Ben and I met years ago. Funny enough, we met at a dive bar in Mission Hills. I was there with my wife after a sushi dinner date, and heard Ben’s British accent. Naturally, as I do with anyone from England, I asked him who his favorite soccer team was. Ben is a Manchester City fan, and I’m a Liverpool guy. We bantered back and forth, and despite his terrible taste in sports teams, we ended up becoming friends.
A short while thereafter, Ben was in the market for a condo. He lived in a small rental in Mission Hills, and wanted to make a move to Downtown San Diego. It was early 2015, and the housing market in Downtown was trending up. After the market bottom in 2010-2012, 2013 and 2014 had seen almost double digit equity growth in both years. After a short period of searching, Ben found a 1 bedroom condo in Little Italy and was ready to make an offer.
The condo was listed at $320,000, and has JUST been listed. We were able to get in for a tour quickly, and thanks to a bit of a relationship with the listing agent, we knew that there were other tours happening, and other offers that we would be up against. Before offering, we sat down together and did a comparative market analysis of the other recent 1 bedroom sales in that building, and a few select nearby buildings. It was pretty clear to us both that the condo was priced correctly, if not even a tad bit low. There were somewhat comparable sales, ranging from $315,000 to $340,000. We offered the sellers asking price, and waited.
When the inevitable counter offer came, Ben was a little bummed. It was a MULTIPLE counter offer, meaning that other buyers had received one as well, and the seller was reserving the right to choose between the reponses. I suggested that, along with shortening some of the contingencies (inspection period, etc), we should raise our offer ABOVE the sellers asking price, to $323,000. Ben was really struggling with this. Ben now felt that he was OVERPAYING for this condo. The same condo that he was ready to pay $320,000 for, now seemed to lose some luster at $323,000, even though we had identified comparables all the way up to $340,000.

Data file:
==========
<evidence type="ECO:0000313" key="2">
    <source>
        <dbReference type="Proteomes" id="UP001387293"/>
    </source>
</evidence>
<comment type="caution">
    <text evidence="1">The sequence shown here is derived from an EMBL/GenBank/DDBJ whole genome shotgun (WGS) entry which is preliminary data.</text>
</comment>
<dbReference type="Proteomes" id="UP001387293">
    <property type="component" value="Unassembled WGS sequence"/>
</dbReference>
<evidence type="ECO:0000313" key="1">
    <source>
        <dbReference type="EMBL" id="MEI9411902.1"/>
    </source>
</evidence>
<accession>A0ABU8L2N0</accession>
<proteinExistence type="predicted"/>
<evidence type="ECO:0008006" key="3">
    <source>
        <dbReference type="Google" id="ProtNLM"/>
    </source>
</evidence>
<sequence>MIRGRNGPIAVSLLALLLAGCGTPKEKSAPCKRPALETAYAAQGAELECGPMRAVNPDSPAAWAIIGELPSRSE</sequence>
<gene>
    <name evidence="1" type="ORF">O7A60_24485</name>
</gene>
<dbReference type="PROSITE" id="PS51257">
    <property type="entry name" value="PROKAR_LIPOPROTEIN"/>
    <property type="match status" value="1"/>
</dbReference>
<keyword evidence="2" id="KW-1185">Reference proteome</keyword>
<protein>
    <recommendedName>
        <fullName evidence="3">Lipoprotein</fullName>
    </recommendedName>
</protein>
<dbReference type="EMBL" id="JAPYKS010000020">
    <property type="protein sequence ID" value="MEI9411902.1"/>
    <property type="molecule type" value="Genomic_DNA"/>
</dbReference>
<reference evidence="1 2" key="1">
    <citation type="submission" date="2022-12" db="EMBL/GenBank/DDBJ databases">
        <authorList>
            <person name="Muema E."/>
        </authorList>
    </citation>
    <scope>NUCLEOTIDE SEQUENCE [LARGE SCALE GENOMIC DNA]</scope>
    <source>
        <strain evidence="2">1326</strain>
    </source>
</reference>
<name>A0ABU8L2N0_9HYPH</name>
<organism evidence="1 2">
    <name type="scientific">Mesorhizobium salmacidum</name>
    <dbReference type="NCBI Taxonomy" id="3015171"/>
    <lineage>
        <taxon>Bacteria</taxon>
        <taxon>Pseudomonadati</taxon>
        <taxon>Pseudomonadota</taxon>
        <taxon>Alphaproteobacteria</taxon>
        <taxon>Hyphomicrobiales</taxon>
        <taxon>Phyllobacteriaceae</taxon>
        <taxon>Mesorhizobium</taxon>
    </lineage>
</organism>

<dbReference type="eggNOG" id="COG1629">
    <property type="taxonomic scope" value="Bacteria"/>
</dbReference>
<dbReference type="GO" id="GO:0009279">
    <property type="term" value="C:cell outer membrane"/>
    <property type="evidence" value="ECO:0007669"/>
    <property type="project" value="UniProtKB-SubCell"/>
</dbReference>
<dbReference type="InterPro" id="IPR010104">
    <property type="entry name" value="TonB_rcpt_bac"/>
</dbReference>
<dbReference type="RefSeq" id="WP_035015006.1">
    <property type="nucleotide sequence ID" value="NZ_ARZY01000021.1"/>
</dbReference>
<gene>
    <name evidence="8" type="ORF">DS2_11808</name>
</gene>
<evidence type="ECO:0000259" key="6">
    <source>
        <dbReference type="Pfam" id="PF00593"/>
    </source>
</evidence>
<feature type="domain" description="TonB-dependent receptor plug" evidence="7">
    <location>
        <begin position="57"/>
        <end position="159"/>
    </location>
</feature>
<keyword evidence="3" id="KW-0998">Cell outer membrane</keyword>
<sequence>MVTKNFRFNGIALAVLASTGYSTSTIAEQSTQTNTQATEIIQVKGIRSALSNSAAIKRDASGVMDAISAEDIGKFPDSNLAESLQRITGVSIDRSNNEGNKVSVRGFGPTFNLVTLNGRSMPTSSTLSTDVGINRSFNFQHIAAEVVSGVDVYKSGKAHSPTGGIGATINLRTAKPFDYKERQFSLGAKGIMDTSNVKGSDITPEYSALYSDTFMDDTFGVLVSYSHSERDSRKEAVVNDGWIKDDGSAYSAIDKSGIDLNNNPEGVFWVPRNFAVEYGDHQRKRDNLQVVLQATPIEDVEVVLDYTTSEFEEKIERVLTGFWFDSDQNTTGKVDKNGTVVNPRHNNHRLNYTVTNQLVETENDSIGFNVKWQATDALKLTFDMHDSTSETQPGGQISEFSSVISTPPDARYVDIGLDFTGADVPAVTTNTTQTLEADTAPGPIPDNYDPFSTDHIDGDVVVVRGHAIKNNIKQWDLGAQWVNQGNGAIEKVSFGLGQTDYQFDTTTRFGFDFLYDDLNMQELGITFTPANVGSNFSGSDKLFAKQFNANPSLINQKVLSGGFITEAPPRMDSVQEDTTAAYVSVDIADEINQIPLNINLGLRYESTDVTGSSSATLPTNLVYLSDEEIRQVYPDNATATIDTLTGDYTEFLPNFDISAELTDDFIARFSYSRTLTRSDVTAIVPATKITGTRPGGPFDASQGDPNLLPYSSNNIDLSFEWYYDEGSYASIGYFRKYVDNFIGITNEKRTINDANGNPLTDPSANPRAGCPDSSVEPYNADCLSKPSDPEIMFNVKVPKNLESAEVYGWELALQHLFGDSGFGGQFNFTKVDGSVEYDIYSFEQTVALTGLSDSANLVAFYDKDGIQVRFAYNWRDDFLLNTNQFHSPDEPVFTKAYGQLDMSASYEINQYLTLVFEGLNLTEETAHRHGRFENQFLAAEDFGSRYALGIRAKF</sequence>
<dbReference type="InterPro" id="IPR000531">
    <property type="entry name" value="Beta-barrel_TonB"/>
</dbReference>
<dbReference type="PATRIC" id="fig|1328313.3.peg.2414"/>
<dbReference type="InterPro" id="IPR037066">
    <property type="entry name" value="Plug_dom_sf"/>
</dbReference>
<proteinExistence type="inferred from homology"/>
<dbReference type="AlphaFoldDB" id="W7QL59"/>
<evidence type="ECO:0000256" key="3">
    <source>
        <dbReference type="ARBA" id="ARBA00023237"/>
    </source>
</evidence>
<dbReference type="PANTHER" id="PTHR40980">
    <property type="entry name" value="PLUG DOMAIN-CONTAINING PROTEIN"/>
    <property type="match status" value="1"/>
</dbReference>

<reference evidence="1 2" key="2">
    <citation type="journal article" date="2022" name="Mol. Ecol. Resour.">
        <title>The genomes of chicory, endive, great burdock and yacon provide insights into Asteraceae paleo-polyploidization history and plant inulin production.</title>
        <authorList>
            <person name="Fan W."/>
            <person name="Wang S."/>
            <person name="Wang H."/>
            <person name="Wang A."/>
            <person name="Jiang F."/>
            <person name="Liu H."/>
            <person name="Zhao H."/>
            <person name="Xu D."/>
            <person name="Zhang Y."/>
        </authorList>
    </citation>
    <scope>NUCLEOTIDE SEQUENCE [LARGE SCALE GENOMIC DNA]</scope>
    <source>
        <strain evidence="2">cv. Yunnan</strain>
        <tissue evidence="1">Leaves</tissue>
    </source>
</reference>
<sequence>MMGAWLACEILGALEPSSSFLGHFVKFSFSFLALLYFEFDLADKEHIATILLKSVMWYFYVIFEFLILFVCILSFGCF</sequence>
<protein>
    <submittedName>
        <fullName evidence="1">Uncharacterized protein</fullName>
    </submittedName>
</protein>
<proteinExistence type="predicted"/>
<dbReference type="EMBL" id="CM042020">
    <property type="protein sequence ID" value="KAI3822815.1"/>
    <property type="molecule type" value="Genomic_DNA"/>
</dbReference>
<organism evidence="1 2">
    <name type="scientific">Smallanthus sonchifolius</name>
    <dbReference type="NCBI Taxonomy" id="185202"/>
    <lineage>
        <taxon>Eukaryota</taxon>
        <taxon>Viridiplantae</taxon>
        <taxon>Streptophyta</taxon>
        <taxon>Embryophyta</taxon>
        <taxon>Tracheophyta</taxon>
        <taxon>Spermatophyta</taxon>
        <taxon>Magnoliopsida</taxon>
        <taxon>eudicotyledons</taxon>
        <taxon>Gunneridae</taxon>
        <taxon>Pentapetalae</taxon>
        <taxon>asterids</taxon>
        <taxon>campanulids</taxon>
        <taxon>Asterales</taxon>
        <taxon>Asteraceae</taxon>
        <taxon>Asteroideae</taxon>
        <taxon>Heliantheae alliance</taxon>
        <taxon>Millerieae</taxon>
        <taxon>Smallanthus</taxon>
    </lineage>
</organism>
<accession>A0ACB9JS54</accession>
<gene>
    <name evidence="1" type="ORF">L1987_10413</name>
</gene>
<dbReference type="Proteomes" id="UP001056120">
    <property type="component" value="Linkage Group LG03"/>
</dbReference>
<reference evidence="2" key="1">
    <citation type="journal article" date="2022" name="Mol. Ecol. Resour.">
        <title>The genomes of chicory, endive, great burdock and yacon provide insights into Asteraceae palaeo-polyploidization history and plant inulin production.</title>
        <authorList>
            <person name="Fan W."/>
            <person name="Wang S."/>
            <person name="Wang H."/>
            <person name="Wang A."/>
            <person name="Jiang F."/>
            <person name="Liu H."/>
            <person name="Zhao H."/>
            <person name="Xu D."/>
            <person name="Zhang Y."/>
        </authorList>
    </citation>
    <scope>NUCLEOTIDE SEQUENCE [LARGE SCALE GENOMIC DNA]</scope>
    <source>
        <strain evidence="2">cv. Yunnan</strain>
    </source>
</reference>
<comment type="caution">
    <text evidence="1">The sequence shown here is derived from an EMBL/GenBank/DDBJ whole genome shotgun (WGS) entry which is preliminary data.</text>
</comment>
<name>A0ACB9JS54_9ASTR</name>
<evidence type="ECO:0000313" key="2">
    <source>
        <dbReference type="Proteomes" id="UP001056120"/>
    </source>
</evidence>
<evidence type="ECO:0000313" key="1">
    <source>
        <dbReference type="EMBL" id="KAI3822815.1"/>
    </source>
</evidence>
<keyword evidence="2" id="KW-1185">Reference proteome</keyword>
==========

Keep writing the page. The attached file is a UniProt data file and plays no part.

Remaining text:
This phenomenon is not at all uncommon. Nobody wants to OVERPAY for something. Nobody wants to leave money on the table. Nobody wants to “lose” a negotiation. But, in Ben’s case, none of these things were actually in play. The available information was telling us that we were in the range of the comps. The multiple offers told us that there was additional demand for 1 bedroom condos in this building. The real estate market, while not completely predictable, was in year 3 of a 7-8 year gain cycle. The indications were that the price point was going to continue to rise for that condo.
Ultimately, Ben agreed with me and we offered $323,000 and our offer was accepted! The transaction went smoothly, and Ben moved in. 5 years later, Ben has moved on to a new townhome up North, but still has this condo as a rental property. The condo is valued somewhere around $450,000 (up ~40% in 5 years). Looking back, Ben is now pretty happy that he “overpaid” $3,000.
Here’s an industry secret. Listing agents mis-price homes ALL THE TIME. Often times, they OVER price homes, but sometimes they miss low. Comparative Market Analysis’ are not just for prepping your home for sale. You should always establish an independent value of a potential home that you’re considering making an offer on. Oftentimes, buyers may get too caught up on the listing/asking price, and miss a great buying opportunity. -Jason
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